LA HAINE (Mathieu Kassovitz, 1995)

La haine (Hate), which brought Mathieu Kassovitz, in his twenties, the directorial prize at Cannes, centers on three friends living in a Parisian housing project. A Jew, an Arab and a black African, the youths represent groups that a culturally self-involved society prefers to keep at its outermost fringe. They are “kept” there in rather attractive style, though; Americans may have trouble identifying these boys, by American standards, as deprived, given the impressive livability of their subsidized housing. Nevertheless, the boys themselves feel alienated.

Their alienation consolidates their sense of kinship. Strengthening both are their constant confrontations with a common antagonist: the police, whose harassing forays into the projects suggest an invading army, a swarm of bloodthirsty mosquitoes. (Again, the French police are Milquetoast compared to their American counterparts.) Now the police are holding and interrogating a buddy of theirs. When this comrade dies in police custody, one of the boys, in chance possession of a dropped police pistol, explodes; but, in the intriguing way Kassovitz portrays this train of events, the precise causality remains murky, the detained boy’s death a nearly subliminal trigger, just one more contributor to an incendiary atmosphere. But it’s the straw that breaks the Jewish boy’s back.

Let’s get out of the way an inference preposterously drawn: that this boy is Kassovitz himself, who is also Jewish. Mathieu is, in fact, the son of Peter Kassovitz, the photographer and filmmaker. His has been no disadvantaged life. Still, Mathieu can certainly relate, making his Jewish character a surrogate along the lines of “under other circumstances, this could have been me.” After all, Mathieu’s father is a Hungarian immigrant, and French anti-Semitism runs deep. But, in literature and film, biographical or autobiographical equations generally fail to hold true; with absolute justice, Tennyson insisted that the speaker of In Memoriam wasn’t entirely himself, and Orson Welles maintained that Citizen Kane wasn’t William Randolph Hearst. Not that Hearst could grasp the accuracy of Welles’s declaration. Or wanted to.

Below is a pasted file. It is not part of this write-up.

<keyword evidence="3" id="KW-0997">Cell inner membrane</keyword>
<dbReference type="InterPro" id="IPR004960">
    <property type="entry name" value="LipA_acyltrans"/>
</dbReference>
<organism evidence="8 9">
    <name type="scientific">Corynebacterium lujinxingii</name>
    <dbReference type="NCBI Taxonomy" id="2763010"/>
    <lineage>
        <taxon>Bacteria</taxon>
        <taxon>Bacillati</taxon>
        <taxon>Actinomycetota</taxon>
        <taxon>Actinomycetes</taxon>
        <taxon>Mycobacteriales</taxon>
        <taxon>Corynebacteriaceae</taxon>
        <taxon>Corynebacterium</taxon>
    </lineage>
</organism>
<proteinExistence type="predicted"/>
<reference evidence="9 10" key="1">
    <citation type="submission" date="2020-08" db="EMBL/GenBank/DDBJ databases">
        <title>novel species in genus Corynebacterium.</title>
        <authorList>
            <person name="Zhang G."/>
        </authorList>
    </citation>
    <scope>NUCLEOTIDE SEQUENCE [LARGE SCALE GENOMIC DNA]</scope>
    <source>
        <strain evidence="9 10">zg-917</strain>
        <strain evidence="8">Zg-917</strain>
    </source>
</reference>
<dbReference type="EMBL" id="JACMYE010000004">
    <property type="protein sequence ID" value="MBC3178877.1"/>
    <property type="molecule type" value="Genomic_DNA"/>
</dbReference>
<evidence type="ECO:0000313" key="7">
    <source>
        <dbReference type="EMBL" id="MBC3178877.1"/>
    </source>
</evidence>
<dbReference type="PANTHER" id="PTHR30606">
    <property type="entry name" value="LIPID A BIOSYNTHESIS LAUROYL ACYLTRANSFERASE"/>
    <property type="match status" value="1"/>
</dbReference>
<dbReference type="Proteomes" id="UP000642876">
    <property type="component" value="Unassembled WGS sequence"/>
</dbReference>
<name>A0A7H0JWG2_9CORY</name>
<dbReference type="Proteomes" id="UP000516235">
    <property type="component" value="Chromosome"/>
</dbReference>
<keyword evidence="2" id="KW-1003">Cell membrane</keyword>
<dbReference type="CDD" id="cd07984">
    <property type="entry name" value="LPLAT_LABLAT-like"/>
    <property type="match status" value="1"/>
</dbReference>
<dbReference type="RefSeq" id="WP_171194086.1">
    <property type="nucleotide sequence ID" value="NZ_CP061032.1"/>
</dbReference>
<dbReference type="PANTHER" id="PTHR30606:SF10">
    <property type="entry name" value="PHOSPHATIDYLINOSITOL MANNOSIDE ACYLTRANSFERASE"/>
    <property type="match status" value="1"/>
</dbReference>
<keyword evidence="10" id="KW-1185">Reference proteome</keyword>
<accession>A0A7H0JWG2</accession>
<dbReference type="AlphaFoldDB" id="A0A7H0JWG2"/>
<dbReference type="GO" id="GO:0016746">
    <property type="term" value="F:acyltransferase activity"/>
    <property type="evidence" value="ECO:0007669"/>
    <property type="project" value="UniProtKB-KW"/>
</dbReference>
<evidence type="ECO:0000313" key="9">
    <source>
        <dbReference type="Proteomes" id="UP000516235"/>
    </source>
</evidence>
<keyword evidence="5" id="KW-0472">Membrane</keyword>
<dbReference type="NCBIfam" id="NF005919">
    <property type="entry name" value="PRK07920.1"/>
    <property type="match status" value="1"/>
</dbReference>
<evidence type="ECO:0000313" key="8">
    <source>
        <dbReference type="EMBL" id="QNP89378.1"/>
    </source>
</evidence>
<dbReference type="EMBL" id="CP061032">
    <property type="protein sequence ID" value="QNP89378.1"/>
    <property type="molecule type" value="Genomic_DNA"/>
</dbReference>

Moreover, such speculation distracts from Kassovitz’s finely suggestive analysis of how a social situation of violence evolves. Indeed, his exposition in this regard greatly improves on its botched antecedent in Spike Lee’s desultory Do the Right Thing (1989), one of a number of films that Kassovitz draws upon. If nothing else, La haine functions as a corrective to the American film, suggesting what Lee’s gaudy extravaganza might have achieved had Lee been less interested in parading pretty pictures and venting his chic bile, and more interested in actually detailing an instance of inner-city violence. Lee, if he has the capacity to do so, could learn a lot from the French kid. Other filmmakers also could.

But not, were he alive, Akira Kurosawa, whose Stray Dog (1949) is another of the films influencing Kassovitz’s. It is from the violent plot of this brash, moody police thriller that Kassovitz has drawn the stray police pistol; but the allusion is wholly unwarranted. For La haine leaves alone the kind of postwar social analysis that commands Kurosawa’s interest. Kassovitz isn’t after a complex understanding of the pop-off situation—the point of violence—that he, unlike Lee, so closely and admirably describes. Rather, he pleads a case and a cause.

Shot plainly, in black and white, the result is agreeably minor. La haine is a simple, highly watchable documelodrama that builds casually to an explosive finale. It’s also a testy film, tinged with arrogance; a part of its youthful charm is how deftly it draws one into the circle of its bias. Our heads may carp that the sort of kids whom the film follows would, in reality, have something to do with the rotten course of their lives; but the fiction of their total victimization the film, by its lightness and lack of self-pity, makes exceedingly easy to give in to. La haine reminds me of an East Side Kids bottom-of-the-bill feature from the 1940s—in a more sophisticated incarnation, of course.

Kassovitz’s sincerity and sympathy, however, do not cover everything. Given the film’s essential naturalism, the mini-gang’s multiethnic composition is a tad convenient. Moreover, crass stereotyping compounds the convenience; we are given a Jew who is private and moodily intense, a sociable and foolishly fun-loving Arab, and a gooily mama-lovin’ black African. Of greater consequence than this cornball distribution of familiar traits, though, is the insufficient attention that the film pays to the dynamic of the boys’ increasingly incorrigible behavior—on the mistaken assumption, perhaps, that a full and open airing of these brats would take an unjust society off the hook. On the contrary, the film’s single-mindedness—its refusal to allow these children even the slightest complicity in their own behavior and their downfall—calls greater attention to its reductionism and leads directly to the film’s most grievous mistake: after nicely entertaining us, at the last La haine “goes didactic,” with an absolutist coda referring to a civilization going down for the count. Ho-hum, the sky is falling.

This conclusion is just slapped on—much as, much earlier, the junior-grade moral crisis, where the boys ponder whether to exchange their “play-tough” mischief for decisive violence, is simply pounded in.

Kassovitz has a lot to teach Spike Lee. Also, he has a lot to learn himself.




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